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York, 1899.











Editorial Note
on the
"Wesleyan Twentieth Century Fund".

This appeal, which forms the basis of Ackworth's six tales, set out to raise 1 million guineas from one million Methodists, the proceeds to be used for a variety of purposes including the construction of the Westminster Central Hall (opened 1912 ― see above) as Wesleyanism's connexional headquarters.  The extract below explains the Fund's origins, aims and objectives in more detail, although it has little to say about the significant role played by the dedicatee of Ackworth's book, R. W. Perks M.P. (later Sir Robert William Perks,  first baronet, 18491934) who inaugurated the Fund, acted as Treasurer, and contributed 10,000.


Twentieth Century Fund.

Extracts from the Minute Book 1898 - 1909.

THE first meeting of the Twentieth Century Fund officers was held at Hull on 1st August, 1898.  It was agreed that registers should be sent to all Circuits for Circuit use, together with sheets for local, Sunday School, class and family use.  Collection books for weekly and monthly contributions and boxes for family use would also be sent.

    At a General Committee of the Twentieth Century Fund held at Wesley's Chapel on 25th and 26th October, 1898 attended by 160 ministers and laymen, it was agreed that a Historic Roll should be opened on lst January, 1899 and closed on 1st January, 1901 and that a list of donors in every Church or circuit should be read out at services held that day.  The Historic Roll would be preserved with the historical documents of the Wesleyan Methodist Church.  It was also agreed that the Twentieth Century Fund would be used for the following purposes:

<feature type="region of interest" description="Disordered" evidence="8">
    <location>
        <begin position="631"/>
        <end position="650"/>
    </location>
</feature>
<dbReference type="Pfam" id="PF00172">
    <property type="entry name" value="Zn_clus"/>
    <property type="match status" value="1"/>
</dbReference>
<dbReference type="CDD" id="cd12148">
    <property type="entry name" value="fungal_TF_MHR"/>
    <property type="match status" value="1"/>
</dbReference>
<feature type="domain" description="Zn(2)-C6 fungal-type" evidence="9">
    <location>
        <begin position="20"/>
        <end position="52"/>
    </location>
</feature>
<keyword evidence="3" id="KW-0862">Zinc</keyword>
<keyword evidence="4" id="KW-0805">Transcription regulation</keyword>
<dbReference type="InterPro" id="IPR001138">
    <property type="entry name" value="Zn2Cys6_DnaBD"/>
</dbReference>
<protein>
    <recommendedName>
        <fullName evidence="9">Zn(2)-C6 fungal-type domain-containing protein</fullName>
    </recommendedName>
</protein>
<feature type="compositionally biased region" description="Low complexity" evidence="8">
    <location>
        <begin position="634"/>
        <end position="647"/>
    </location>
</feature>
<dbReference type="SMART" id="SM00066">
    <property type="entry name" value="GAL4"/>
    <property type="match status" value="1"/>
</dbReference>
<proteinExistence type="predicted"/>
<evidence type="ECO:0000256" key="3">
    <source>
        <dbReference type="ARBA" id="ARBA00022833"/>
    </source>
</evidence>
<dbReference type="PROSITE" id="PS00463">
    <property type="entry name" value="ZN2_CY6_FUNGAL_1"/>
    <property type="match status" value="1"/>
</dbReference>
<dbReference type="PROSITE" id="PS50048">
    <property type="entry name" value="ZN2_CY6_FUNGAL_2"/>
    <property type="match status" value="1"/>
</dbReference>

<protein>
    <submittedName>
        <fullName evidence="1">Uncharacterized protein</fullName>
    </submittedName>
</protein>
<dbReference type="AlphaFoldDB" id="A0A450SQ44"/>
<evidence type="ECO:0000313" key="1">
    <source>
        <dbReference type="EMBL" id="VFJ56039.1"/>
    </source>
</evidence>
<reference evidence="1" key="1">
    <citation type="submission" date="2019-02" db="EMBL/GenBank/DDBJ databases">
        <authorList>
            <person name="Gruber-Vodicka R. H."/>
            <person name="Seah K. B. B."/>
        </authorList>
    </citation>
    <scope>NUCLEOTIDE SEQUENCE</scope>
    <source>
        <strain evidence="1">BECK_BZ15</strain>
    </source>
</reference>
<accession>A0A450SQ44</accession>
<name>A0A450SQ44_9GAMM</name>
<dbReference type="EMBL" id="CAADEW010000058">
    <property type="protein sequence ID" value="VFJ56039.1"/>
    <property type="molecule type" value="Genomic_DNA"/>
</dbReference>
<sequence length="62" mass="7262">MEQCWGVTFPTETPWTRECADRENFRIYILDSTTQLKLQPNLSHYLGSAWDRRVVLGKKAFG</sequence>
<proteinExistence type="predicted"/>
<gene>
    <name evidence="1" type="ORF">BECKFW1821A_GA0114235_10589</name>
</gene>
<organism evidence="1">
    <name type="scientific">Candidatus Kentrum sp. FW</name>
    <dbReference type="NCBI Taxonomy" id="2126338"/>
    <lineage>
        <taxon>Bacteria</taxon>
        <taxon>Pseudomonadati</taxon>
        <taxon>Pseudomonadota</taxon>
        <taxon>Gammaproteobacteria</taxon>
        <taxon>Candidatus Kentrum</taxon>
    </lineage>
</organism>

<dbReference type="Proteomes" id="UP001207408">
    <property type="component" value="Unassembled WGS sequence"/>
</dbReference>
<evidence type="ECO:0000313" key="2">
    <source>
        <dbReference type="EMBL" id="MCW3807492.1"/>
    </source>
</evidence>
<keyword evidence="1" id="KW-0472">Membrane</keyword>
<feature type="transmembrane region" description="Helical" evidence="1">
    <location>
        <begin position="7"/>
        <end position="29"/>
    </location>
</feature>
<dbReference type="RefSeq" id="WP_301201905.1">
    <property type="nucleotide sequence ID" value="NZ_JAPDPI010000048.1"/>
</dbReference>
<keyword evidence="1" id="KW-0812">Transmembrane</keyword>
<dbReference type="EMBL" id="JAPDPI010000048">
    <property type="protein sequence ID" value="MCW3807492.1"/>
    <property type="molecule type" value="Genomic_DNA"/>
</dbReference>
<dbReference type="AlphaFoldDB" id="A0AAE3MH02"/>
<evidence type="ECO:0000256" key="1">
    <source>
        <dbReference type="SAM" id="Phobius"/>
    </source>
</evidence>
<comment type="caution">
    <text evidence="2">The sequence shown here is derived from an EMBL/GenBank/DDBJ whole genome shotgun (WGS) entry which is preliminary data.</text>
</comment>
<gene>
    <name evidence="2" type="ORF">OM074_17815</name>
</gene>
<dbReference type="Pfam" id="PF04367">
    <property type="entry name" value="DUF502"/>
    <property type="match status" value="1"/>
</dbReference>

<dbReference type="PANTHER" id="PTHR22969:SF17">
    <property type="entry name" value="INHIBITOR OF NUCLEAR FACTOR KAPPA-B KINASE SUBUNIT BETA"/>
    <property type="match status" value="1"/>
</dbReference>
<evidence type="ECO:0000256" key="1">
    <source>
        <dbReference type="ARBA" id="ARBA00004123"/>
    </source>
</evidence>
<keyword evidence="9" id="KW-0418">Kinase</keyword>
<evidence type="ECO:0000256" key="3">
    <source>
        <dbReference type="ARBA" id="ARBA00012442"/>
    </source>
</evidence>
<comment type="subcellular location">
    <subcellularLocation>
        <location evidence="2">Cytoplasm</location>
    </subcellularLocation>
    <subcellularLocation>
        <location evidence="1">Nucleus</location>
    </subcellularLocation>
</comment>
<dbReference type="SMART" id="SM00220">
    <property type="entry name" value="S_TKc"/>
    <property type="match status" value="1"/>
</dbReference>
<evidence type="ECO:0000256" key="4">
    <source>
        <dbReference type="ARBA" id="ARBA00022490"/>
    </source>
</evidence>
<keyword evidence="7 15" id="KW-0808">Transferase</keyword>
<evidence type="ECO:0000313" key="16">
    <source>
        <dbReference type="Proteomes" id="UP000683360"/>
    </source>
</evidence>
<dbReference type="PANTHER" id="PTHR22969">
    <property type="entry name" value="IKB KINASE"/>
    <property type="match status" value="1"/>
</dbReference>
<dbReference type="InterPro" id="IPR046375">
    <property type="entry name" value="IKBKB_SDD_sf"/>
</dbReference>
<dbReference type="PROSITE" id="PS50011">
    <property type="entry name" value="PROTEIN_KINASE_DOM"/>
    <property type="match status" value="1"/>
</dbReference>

300,000 to assist in the purchase of sites and the erection of Wesleyan Methodist Chapels, Sunday Schools or Mission Halls in the UK and for Soldiers' and Sailors' Homes.

200,000 for educational work in educational institutions associated with the Wesleyan Methodist Church and for furthering the mental improvement and training of local preachers.

100,000 for Foreign Missionary work.

100,000 for Home Missionary work including Temperance work.

250,000 for the purchase of a suitable site in London and for building a monumental Connexional Building.

50,000 for developing the work of the Children's Home to save all children of Methodist and Nonconformist parentage from Workhouse Schools and also provide for orphan children of Methodist Soldiers and Sailors.

    Grants would also be made to the Irish Wesleyan Methodist Conference and to Foreign Districts and these would be not less than the amounts raised locally in those districts.

    The Historic Roll would include the names of all donors and collectors whether members of the Methodist Church, teachers, or scholars in Sunday and Day Schools, communicants, seat holders or other worshippers, adherents and friends of Methodism at home and abroad.

To qualify for a place on the Historic Roll:

[1]   All persons who gave or collected one guinea or more.